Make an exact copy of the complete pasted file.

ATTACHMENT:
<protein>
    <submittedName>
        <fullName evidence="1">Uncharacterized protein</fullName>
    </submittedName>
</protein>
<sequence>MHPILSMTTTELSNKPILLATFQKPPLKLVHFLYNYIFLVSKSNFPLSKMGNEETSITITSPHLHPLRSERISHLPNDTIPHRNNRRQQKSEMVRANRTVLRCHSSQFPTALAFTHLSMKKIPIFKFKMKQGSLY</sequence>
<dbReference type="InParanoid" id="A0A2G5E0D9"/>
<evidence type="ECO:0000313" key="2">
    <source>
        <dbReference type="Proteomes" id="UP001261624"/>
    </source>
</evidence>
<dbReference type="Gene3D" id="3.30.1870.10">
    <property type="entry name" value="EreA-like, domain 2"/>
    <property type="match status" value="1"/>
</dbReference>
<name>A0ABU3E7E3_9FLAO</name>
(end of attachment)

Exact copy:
<protein>
    <submittedName>
        <fullName evidence="1">Uncharacterized protein</fullName>
    </submittedName>
</protein>
<sequence>MHPILSMTTTELSNKPILLATFQKPPLKLVHFLYNYIFLVSKSNFPLSKMGNEETSITITSPHLHPLRSERISHLPNDTIPHRNNRRQQKSEMVRANRTVLRCHSSQFPTALAFTHLSMKKIPIFKFKMKQGSLY</sequence>
<dbReference type="InParanoid" id="A0A2G5E0D9"/>
<evidence type="ECO:0000313" key="2">
    <source>
        <dbReference type="Proteomes" id="UP001261624"/>
    </source>
</evidence>
<dbReference type="Gene3D" id="3.30.1870.10">
    <property type="entry name" value="EreA-like, domain 2"/>
    <property type="match status" value="1"/>
</dbReference>
<name>A0ABU3E7E3_9FLAO</name>